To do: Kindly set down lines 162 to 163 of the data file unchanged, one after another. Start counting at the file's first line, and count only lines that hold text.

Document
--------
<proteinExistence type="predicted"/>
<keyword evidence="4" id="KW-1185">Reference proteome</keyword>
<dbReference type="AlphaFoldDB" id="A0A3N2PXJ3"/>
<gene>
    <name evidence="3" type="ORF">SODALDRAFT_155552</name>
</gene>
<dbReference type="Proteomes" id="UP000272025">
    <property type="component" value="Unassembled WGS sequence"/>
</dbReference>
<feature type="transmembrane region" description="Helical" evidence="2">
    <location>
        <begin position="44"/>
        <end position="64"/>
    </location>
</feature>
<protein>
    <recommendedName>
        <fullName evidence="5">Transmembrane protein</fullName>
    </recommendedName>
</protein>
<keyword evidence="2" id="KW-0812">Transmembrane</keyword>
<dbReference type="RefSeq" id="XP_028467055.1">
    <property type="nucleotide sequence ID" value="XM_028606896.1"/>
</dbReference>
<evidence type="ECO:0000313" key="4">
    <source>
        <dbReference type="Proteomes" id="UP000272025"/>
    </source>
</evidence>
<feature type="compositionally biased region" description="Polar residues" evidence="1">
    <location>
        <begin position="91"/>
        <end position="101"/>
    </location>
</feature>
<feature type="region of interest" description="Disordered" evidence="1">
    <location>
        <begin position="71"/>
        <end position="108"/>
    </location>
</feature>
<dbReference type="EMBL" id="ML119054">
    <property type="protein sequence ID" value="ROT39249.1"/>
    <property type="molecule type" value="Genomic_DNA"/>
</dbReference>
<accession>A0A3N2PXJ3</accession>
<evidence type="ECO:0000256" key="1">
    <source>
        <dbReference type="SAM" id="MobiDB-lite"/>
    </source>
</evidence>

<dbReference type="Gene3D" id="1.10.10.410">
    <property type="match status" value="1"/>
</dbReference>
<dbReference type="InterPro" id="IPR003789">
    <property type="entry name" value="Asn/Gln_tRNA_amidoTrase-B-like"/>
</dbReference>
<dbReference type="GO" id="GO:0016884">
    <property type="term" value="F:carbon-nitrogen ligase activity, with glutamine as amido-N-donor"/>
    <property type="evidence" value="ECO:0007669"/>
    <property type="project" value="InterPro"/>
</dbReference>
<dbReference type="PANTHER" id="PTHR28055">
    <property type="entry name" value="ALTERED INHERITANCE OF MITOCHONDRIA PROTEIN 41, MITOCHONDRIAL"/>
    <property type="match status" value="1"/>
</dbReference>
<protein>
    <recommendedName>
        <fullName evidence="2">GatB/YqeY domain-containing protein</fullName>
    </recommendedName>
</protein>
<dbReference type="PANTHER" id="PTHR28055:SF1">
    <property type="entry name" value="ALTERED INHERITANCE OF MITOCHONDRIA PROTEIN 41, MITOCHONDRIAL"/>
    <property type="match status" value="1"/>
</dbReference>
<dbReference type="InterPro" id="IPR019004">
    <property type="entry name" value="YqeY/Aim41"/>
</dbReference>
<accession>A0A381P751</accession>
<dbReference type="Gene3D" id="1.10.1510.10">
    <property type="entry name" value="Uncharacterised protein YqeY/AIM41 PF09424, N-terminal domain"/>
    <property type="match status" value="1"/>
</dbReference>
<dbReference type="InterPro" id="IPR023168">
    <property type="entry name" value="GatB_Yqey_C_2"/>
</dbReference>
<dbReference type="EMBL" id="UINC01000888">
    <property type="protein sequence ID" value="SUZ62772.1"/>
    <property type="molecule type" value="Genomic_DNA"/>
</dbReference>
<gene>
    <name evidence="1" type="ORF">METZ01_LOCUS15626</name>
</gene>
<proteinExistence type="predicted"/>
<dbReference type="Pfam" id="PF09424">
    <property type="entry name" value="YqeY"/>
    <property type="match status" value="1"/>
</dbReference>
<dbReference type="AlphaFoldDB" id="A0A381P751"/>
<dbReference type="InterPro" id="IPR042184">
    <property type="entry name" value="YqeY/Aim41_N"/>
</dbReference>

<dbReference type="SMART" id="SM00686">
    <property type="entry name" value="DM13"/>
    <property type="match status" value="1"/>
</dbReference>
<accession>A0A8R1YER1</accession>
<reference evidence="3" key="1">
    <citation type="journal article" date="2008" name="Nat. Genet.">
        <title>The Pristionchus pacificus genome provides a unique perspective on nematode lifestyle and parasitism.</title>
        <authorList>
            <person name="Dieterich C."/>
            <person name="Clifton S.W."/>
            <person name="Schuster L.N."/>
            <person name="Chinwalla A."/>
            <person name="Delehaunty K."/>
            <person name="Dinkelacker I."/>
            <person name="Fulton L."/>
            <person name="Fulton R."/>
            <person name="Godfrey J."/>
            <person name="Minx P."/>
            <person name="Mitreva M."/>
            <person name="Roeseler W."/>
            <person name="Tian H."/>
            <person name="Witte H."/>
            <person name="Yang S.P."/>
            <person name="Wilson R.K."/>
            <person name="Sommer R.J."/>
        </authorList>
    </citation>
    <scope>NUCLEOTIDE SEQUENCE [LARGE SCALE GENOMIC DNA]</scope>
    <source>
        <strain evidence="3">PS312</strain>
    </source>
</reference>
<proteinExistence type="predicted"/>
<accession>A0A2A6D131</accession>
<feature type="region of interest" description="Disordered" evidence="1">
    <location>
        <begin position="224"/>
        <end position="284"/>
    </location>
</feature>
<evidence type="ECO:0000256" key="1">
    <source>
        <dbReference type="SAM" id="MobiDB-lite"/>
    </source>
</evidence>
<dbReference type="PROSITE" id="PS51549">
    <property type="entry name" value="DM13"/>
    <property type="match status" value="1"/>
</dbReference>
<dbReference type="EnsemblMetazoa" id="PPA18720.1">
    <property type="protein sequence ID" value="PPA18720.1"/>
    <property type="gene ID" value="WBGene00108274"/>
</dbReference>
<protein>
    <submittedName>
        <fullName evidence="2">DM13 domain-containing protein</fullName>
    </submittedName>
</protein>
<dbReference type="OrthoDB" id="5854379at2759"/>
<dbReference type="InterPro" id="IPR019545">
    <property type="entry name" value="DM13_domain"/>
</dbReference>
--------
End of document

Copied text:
<dbReference type="OrthoDB" id="5854379at2759"/>
<dbReference type="InterPro" id="IPR019545">